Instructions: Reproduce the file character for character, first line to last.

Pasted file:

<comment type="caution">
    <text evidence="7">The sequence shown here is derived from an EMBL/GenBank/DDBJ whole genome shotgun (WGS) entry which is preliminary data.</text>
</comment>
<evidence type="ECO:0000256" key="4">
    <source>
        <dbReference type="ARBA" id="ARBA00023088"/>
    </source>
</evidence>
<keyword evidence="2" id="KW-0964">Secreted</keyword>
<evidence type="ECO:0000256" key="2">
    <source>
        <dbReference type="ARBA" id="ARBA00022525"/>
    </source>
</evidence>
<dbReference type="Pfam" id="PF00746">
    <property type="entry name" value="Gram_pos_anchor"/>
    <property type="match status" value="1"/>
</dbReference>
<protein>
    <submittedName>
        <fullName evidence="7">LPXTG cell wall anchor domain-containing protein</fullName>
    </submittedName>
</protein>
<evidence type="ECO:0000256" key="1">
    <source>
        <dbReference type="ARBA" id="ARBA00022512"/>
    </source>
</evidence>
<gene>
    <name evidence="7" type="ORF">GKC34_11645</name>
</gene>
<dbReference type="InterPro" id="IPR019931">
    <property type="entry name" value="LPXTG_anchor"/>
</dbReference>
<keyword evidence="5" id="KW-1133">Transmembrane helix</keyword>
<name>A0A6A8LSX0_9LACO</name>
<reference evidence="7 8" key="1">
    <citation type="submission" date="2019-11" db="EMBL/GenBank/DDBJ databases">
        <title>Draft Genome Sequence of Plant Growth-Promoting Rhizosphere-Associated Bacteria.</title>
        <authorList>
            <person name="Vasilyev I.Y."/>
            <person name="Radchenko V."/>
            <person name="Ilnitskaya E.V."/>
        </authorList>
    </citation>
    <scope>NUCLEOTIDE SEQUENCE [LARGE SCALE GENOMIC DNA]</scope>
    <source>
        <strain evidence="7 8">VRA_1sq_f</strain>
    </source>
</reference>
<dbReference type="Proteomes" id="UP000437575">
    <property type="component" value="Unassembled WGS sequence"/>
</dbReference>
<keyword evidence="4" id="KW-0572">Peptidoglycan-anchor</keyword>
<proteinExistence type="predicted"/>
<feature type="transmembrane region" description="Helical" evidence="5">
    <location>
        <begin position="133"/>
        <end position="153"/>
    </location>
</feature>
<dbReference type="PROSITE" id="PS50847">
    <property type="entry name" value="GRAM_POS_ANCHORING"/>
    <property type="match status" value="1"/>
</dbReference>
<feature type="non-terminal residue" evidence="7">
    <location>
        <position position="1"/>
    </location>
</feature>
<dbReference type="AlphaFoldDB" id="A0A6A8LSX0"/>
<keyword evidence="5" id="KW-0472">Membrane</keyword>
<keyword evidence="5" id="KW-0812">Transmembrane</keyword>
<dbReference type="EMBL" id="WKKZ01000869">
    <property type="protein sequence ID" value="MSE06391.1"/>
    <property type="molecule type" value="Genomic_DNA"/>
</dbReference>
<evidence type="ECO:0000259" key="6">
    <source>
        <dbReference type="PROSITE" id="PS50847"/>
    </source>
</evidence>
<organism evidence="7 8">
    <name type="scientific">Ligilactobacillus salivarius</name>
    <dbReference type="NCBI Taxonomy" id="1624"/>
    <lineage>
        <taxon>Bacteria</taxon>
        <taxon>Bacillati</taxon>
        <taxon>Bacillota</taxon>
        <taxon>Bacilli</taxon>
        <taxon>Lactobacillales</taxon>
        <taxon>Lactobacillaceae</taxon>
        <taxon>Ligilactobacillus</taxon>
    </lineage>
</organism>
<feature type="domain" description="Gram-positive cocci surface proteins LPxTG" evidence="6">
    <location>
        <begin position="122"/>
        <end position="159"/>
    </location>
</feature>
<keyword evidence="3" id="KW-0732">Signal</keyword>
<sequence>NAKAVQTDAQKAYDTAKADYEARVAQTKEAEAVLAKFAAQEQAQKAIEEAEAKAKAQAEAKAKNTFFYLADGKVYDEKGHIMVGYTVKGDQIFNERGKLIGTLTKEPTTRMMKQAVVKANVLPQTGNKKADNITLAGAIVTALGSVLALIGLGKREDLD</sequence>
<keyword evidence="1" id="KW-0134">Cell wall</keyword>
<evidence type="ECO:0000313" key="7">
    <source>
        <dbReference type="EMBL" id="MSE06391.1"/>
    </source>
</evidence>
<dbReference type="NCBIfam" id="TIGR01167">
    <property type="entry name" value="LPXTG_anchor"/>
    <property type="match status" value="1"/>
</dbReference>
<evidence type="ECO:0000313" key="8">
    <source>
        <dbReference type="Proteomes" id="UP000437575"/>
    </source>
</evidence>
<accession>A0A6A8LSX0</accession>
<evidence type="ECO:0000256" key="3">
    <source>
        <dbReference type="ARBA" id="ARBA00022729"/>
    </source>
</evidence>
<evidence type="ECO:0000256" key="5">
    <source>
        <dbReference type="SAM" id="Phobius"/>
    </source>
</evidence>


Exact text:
<comment type="caution">
    <text evidence="7">The sequence shown here is derived from an EMBL/GenBank/DDBJ whole genome shotgun (WGS) entry which is preliminary data.</text>
</comment>
<evidence type="ECO:0000256" key="4">
    <source>
        <dbReference type="ARBA" id="ARBA00023088"/>
    </source>
</evidence>
<keyword evidence="2" id="KW-0964">Secreted</keyword>
<evidence type="ECO:0000256" key="2">
    <source>
        <dbReference type="ARBA" id="ARBA00022525"/>
    </source>
</evidence>
<dbReference type="Pfam" id="PF00746">
    <property type="entry name" value="Gram_pos_anchor"/>
    <property type="match status" value="1"/>
</dbReference>
<protein>
    <submittedName>
        <fullName evidence="7">LPXTG cell wall anchor domain-containing protein</fullName>
    </submittedName>
</protein>
<evidence type="ECO:0000256" key="1">
    <source>
        <dbReference type="ARBA" id="ARBA00022512"/>
    </source>
</evidence>
<gene>
    <name evidence="7" type="ORF">GKC34_11645</name>
</gene>
<dbReference type="InterPro" id="IPR019931">
    <property type="entry name" value="LPXTG_anchor"/>
</dbReference>
<keyword evidence="5" id="KW-1133">Transmembrane helix</keyword>
<name>A0A6A8LSX0_9LACO</name>
<reference evidence="7 8" key="1">
    <citation type="submission" date="2019-11" db="EMBL/GenBank/DDBJ databases">
        <title>Draft Genome Sequence of Plant Growth-Promoting Rhizosphere-Associated Bacteria.</title>
        <authorList>
            <person name="Vasilyev I.Y."/>
            <person name="Radchenko V."/>
            <person name="Ilnitskaya E.V."/>
        </authorList>
    </citation>
    <scope>NUCLEOTIDE SEQUENCE [LARGE SCALE GENOMIC DNA]</scope>
    <source>
        <strain evidence="7 8">VRA_1sq_f</strain>
    </source>
</reference>
<dbReference type="Proteomes" id="UP000437575">
    <property type="component" value="Unassembled WGS sequence"/>
</dbReference>
<keyword evidence="4" id="KW-0572">Peptidoglycan-anchor</keyword>
<proteinExistence type="predicted"/>
<feature type="transmembrane region" description="Helical" evidence="5">
    <location>
        <begin position="133"/>
        <end position="153"/>
    </location>
</feature>
<dbReference type="PROSITE" id="PS50847">
    <property type="entry name" value="GRAM_POS_ANCHORING"/>
    <property type="match status" value="1"/>
</dbReference>
<feature type="non-terminal residue" evidence="7">
    <location>
        <position position="1"/>
    </location>
</feature>
<dbReference type="AlphaFoldDB" id="A0A6A8LSX0"/>
<keyword evidence="5" id="KW-0472">Membrane</keyword>
<keyword evidence="5" id="KW-0812">Transmembrane</keyword>
<dbReference type="EMBL" id="WKKZ01000869">
    <property type="protein sequence ID" value="MSE06391.1"/>
    <property type="molecule type" value="Genomic_DNA"/>
</dbReference>
<evidence type="ECO:0000259" key="6">
    <source>
        <dbReference type="PROSITE" id="PS50847"/>
    </source>
</evidence>
<organism evidence="7 8">
    <name type="scientific">Ligilactobacillus salivarius</name>
    <dbReference type="NCBI Taxonomy" id="1624"/>
    <lineage>
        <taxon>Bacteria</taxon>
        <taxon>Bacillati</taxon>
        <taxon>Bacillota</taxon>
        <taxon>Bacilli</taxon>
        <taxon>Lactobacillales</taxon>
        <taxon>Lactobacillaceae</taxon>
        <taxon>Ligilactobacillus</taxon>
    </lineage>
</organism>
<feature type="domain" description="Gram-positive cocci surface proteins LPxTG" evidence="6">
    <location>
        <begin position="122"/>
        <end position="159"/>
    </location>
</feature>
<keyword evidence="3" id="KW-0732">Signal</keyword>
<sequence>NAKAVQTDAQKAYDTAKADYEARVAQTKEAEAVLAKFAAQEQAQKAIEEAEAKAKAQAEAKAKNTFFYLADGKVYDEKGHIMVGYTVKGDQIFNERGKLIGTLTKEPTTRMMKQAVVKANVLPQTGNKKADNITLAGAIVTALGSVLALIGLGKREDLD</sequence>
<keyword evidence="1" id="KW-0134">Cell wall</keyword>
<evidence type="ECO:0000313" key="7">
    <source>
        <dbReference type="EMBL" id="MSE06391.1"/>
    </source>
</evidence>
<dbReference type="NCBIfam" id="TIGR01167">
    <property type="entry name" value="LPXTG_anchor"/>
    <property type="match status" value="1"/>
</dbReference>
<evidence type="ECO:0000313" key="8">
    <source>
        <dbReference type="Proteomes" id="UP000437575"/>
    </source>
</evidence>
<accession>A0A6A8LSX0</accession>
<evidence type="ECO:0000256" key="3">
    <source>
        <dbReference type="ARBA" id="ARBA00022729"/>
    </source>
</evidence>
<evidence type="ECO:0000256" key="5">
    <source>
        <dbReference type="SAM" id="Phobius"/>
    </source>
</evidence>